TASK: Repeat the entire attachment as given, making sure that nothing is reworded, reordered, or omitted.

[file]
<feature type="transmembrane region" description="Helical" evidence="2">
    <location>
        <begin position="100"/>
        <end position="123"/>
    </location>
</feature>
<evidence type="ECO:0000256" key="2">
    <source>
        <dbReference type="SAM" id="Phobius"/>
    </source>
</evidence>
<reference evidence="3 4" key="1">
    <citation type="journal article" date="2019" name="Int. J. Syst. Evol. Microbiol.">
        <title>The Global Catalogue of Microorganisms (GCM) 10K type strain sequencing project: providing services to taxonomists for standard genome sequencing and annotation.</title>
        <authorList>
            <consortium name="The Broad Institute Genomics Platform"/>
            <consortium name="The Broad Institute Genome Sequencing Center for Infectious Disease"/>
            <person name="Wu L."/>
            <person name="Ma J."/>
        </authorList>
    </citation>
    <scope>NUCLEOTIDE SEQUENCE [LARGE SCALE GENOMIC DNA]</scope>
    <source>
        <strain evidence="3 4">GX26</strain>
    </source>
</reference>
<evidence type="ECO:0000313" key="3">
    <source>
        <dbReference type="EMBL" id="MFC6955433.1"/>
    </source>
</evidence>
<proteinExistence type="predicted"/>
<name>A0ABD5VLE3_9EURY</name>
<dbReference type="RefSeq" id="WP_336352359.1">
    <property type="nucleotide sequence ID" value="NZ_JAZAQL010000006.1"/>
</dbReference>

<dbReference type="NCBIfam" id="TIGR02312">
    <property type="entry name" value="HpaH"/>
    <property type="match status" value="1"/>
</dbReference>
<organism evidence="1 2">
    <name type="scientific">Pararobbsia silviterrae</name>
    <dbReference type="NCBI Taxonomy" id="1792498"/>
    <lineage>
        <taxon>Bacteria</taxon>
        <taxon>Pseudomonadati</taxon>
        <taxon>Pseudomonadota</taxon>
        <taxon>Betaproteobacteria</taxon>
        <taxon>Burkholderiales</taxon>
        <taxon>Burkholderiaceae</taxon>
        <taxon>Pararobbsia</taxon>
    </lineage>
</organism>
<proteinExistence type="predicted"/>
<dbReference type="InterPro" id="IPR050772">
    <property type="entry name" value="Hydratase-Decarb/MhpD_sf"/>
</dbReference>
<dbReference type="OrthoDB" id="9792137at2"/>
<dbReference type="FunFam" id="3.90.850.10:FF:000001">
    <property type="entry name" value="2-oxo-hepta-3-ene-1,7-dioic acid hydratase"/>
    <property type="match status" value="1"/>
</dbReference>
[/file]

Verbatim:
<feature type="transmembrane region" description="Helical" evidence="2">
    <location>
        <begin position="100"/>
        <end position="123"/>
    </location>
</feature>
<evidence type="ECO:0000256" key="2">
    <source>
        <dbReference type="SAM" id="Phobius"/>
    </source>
</evidence>
<reference evidence="3 4" key="1">
    <citation type="journal article" date="2019" name="Int. J. Syst. Evol. Microbiol.">
        <title>The Global Catalogue of Microorganisms (GCM) 10K type strain sequencing project: providing services to taxonomists for standard genome sequencing and annotation.</title>
        <authorList>
            <consortium name="The Broad Institute Genomics Platform"/>
            <consortium name="The Broad Institute Genome Sequencing Center for Infectious Disease"/>
            <person name="Wu L."/>
            <person name="Ma J."/>
        </authorList>
    </citation>
    <scope>NUCLEOTIDE SEQUENCE [LARGE SCALE GENOMIC DNA]</scope>
    <source>
        <strain evidence="3 4">GX26</strain>
    </source>
</reference>
<evidence type="ECO:0000313" key="3">
    <source>
        <dbReference type="EMBL" id="MFC6955433.1"/>
    </source>
</evidence>
<proteinExistence type="predicted"/>
<name>A0ABD5VLE3_9EURY</name>
<dbReference type="RefSeq" id="WP_336352359.1">
    <property type="nucleotide sequence ID" value="NZ_JAZAQL010000006.1"/>
</dbReference>

<dbReference type="NCBIfam" id="TIGR02312">
    <property type="entry name" value="HpaH"/>
    <property type="match status" value="1"/>
</dbReference>
<organism evidence="1 2">
    <name type="scientific">Pararobbsia silviterrae</name>
    <dbReference type="NCBI Taxonomy" id="1792498"/>
    <lineage>
        <taxon>Bacteria</taxon>
        <taxon>Pseudomonadati</taxon>
        <taxon>Pseudomonadota</taxon>
        <taxon>Betaproteobacteria</taxon>
        <taxon>Burkholderiales</taxon>
        <taxon>Burkholderiaceae</taxon>
        <taxon>Pararobbsia</taxon>
    </lineage>
</organism>
<proteinExistence type="predicted"/>
<dbReference type="InterPro" id="IPR050772">
    <property type="entry name" value="Hydratase-Decarb/MhpD_sf"/>
</dbReference>
<dbReference type="OrthoDB" id="9792137at2"/>
<dbReference type="FunFam" id="3.90.850.10:FF:000001">
    <property type="entry name" value="2-oxo-hepta-3-ene-1,7-dioic acid hydratase"/>
    <property type="match status" value="1"/>
</dbReference>